Mullen | Big Fat Cynics: Rebranding Utah republicans'come on, take the Kool-Aid | Miscellaneous | Salt Lake City | Salt Lake City Weekly

Mullen | Big Fat Cynics: Rebranding Utah republicans'come on, take the Kool-Aid 

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Item: The Utah Republican Party, still limping from its big loss on school vouchers and a series of very public political gaffes, has launched a quarter-million-dollar public relations blitz to help “rebrand” itself for voters. The campaign turns on word play crafted from the last four letters in “Republican”—that’s “

I can

,” for the thickheaded among you.

 You know, you get used to people calling you a “cynic” when you work for a newspaper. People who make a living covering the news take constant criticism for reporting the negative. We tear down, but seldom build up—or so the charge typically goes. More than a few e-mails I’ve read over the years start out like this:

Oh,

you are so cynical.

But how would those same e-mailers size up the motives of Utah Republican Party Chairman Stan Lockhart, who last week explained reasons for the PR campaign to

The Salt Lake Tribune: “We just want to get buyin from Republicans, so as we go out to the general voter, all of us in the party are moving forward with a cohesive message to the voters in the state.”

You can take the words “buy in” literally. Lockhart says the 250 grand for the rebranding project will come from the governor on down. Incumbents Jon Huntsman Jr. and Attorney General Mark Shurtleff, for instance, have war chests bulging with cash and tepid Democratic competition. Why wouldn’t they throw some money toward the party Kool-Aid? And Lockhart hasn’t overlooked lobbyists in this ploy—they’ll be expected to cough up some dough for the shiny, happy GOP.

Item: The “I can” campaign is the work of Salt Lake City marketing firm Riester. It will include lapel buttons, billboards, direct mail and possibly TV and radio spots. Look for erstwhile GOP leaders like Provo’s Sen. Curt Bramble and House Speaker Greg Curtis to show up at meet ’n’ greets sporting buttons with pithy “I can” slogans. “

I can

dream big,” reads one. “

I can

start my dream business,” reads another. “

I can

pay less taxes,” reads one badge (though it takes a liberal, I guess, to point out the slogan is a tad grammatically flawed. It should be “

I can

pay fewer taxes,” or “

I can

pay less in taxes.”)

And finally there’s this one: “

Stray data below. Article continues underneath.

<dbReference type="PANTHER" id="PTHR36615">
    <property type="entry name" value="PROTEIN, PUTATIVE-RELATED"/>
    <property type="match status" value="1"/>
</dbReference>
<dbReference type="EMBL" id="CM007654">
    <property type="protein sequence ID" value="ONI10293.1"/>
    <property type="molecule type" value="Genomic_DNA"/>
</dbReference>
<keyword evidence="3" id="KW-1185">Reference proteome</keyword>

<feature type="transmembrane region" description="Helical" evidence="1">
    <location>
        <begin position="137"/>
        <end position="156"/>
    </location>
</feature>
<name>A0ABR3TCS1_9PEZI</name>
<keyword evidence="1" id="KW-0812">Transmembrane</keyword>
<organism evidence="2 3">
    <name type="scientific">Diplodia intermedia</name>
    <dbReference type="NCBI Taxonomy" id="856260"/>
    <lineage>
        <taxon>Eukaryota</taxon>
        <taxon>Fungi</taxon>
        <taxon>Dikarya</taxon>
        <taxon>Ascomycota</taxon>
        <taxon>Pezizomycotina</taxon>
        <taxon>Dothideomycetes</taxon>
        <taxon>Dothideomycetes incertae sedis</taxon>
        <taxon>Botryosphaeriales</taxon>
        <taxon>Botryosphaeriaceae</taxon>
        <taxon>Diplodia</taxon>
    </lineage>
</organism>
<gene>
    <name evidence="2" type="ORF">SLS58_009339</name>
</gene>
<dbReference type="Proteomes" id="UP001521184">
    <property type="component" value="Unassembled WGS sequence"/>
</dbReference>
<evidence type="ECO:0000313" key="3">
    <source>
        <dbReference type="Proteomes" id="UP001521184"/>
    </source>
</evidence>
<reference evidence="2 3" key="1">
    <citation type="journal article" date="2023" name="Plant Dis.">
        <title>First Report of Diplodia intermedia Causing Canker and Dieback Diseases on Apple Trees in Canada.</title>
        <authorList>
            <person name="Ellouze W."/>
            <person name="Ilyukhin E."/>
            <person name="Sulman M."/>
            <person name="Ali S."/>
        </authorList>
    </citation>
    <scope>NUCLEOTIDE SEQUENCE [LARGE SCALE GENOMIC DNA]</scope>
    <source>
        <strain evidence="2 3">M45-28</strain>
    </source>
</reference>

I can

eat sushi.” LOL! (But don’t hold your breath for this one: “

I can

drink Cabernet.”)

If the state’s Republicans are so awash in extra cash they can afford to spit-shine their increasingly tarnished image, so be it. Bramble says the party’s message “has been lost in the static.” By presenting itself as little more than a brand of basketball shoes or a can of Diet Coke, the GOP is betting on the masses’ stupidity or short memories. And that’s cynical.

The static Bramble references is something party bosses would rather you just forget—as in, pay no attention to that crass dolt Chris Buttars spewing “ugly black baby” comments behind the curtain. And, as for that party-led decision to cram private school vouchers down your throats, even when you screamed your opposition? Well, that is so

yesterday, people. How about we get your buy-in: “

I can steamroll Utah majority opinion and continue to win elections.”

Item: Bramble says Republicans simply can’t count on the press to tell the good things his party is up to. “There is this apparent lack of objectivity” among the media, he told the Tribune

. As state Senate Majority Leader, Bramble must take up the burden himself in disseminating the real message to the masses. It’s the only way, he says, to communicate “the rest of the story.” He says his party has brought the people more highways and record spending on behalf of public education.

Record education spending is true all right—and easily accomplished when your state consistently ranks at the bottom in per-pupil spending. A new report by the nonpartisan Utah Foundation shows that in 2005-2006, this state had the highest number of students per teacher in the country—22.1. The national average is 15.7. The report also reveals—again—that Utah spends the least per student among all states and Washington, D.C. Even when we compare our spending to states that are comparable in poverty rates and racial and ethnic composition, we end up dead last. Teachers are paid $1,819 per student less than any other state, while tending to the largest classes in the nation.

Mere distractions, says a cynical GOP. Stick with us. You keep churning out the kids to pack our classrooms, and we’ll find a way to keep you from paying your way. We’ll shift a few costs around in the state tax system, then tell you we’re chipping away at sales tax on food. We will continue to clamor about “local control,” then stomp on school districts and micromanage their practices. We will continue to monitor your sex lives and your reproductive choices. And payday lenders? We love those guys.

Item: We will continue to do all of this because we are the newly polished, rebranded Utah Republican Party. Say it: “

I can

screw you, and you won’t even know it.”

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